After creating a new background map, this saves the information about the scaling and offsets so that the map can be used for future sessions from the same spot. Note that the image file you used must remain at the same location so that GPS Speedreader can find it!! Maps are saved by the name of the image file. If you define a map again for a map file with the same name, the previous information will be overwritten. This can be useful if you need to refine the alignment of a map. In addition to saving the maps to settings, GPS Speedreader also will create a text file that contains the latitude and longitude coordinates of the top left and bottom right corners of the image file. The file will have the extension “.srmp” (“SpeedReaderMaP”) and will be saved in the folder where the image file is located. To share multiple maps with other GPS Speedreader users, the .srmp and image files for multiple maps can be packaged in a ZIP file, which can then be opened from GPS Speedreader to import the maps.

Clear map

If a background map is currently used, this will remove it, and the current GPS tracks will be drawn on white or colored background again.

Forget map..

Shows a dialog where you can tell GPS Speedreader to “forget” old or outdated maps. Maps where the image file cannot be found because it has been moved or deleted will be shown on top of the pulldown menu, with a “file missing” comment. Using this option to “forget” a map only removes the alignment information from the preferences, but does not delete the original image file.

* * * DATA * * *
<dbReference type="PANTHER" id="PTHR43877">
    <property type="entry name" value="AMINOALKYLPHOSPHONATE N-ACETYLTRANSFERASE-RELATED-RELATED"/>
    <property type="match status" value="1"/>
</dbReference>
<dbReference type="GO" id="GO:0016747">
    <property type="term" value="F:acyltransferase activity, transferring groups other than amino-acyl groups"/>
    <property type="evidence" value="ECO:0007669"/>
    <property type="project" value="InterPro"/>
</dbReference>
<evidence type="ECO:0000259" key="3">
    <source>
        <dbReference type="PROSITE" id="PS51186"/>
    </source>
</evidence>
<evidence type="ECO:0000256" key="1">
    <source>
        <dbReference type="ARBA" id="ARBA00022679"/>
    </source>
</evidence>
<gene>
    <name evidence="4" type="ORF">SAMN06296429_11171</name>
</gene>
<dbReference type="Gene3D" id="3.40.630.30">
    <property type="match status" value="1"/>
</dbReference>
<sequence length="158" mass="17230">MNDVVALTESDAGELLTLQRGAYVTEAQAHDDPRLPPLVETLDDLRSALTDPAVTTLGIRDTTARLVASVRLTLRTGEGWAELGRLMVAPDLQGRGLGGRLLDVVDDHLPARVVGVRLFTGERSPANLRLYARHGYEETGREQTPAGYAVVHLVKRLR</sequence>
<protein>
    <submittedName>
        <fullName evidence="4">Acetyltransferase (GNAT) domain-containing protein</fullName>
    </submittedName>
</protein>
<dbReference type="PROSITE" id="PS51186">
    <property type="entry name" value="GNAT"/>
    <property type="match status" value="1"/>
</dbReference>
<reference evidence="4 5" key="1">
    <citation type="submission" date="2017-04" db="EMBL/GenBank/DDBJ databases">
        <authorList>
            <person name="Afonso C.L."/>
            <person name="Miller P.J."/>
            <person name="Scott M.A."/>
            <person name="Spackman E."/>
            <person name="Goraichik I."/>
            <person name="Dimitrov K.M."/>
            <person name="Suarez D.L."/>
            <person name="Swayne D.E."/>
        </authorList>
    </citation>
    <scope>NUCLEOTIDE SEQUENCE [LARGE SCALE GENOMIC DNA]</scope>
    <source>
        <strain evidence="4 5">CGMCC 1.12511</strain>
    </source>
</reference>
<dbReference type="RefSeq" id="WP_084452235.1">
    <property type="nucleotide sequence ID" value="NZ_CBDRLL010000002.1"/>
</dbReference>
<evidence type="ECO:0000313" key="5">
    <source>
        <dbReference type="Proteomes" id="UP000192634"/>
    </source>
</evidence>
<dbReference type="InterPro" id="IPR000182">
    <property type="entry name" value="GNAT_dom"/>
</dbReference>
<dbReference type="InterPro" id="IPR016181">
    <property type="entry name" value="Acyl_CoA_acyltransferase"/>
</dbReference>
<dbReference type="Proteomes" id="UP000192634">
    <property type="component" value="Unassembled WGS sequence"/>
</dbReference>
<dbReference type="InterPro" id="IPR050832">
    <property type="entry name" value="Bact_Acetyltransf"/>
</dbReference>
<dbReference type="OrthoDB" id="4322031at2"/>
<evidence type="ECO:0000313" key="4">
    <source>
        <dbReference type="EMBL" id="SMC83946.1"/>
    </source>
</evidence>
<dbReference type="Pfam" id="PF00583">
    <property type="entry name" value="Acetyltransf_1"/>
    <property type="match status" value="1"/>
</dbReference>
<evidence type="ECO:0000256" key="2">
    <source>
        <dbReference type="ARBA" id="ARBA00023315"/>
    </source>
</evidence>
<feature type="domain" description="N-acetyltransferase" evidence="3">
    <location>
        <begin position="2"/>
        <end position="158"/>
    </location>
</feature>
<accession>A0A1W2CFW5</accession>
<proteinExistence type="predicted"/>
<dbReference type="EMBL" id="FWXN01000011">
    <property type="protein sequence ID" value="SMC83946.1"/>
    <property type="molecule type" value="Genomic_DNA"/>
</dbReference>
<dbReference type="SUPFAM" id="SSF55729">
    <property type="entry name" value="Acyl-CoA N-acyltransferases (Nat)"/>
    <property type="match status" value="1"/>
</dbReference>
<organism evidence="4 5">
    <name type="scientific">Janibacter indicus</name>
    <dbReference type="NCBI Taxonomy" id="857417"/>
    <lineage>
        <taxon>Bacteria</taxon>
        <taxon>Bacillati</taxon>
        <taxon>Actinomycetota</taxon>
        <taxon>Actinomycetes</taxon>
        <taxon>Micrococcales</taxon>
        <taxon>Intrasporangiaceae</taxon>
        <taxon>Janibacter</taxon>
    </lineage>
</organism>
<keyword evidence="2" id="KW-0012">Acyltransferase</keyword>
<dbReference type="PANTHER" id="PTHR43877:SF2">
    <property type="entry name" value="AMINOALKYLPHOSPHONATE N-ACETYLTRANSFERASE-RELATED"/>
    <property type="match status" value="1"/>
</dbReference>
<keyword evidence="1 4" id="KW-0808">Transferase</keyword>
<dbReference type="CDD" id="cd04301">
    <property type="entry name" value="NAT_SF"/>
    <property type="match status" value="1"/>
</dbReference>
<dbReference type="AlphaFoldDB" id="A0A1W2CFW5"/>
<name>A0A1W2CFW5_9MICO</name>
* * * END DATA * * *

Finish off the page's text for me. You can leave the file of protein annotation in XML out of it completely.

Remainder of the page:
Select map..

Shows a dialog where you can select a map from a list of maps previously defined using “Create map from JPG” and “Save map”.

Load defined maps automatically

When selected, GPS Speedreader will try to find a background map for a GPS track whenever you open a new GPS file. If no defined map is found that overlaps at least partially with the rectangle defined by the track coordinates, no map will be loaded. If multiple maps cover the track, the map that covers the largest part of the track will be chosen (in case of ties, the map that covers a smaller overall area, since it is likely to have better resolution).

Settings menu  


Lets you select which columns are shown in the “data point table” on the top-left side of the main window.


Lets you choose which graph panels to show; set the time zone; and a few other more or less useful things.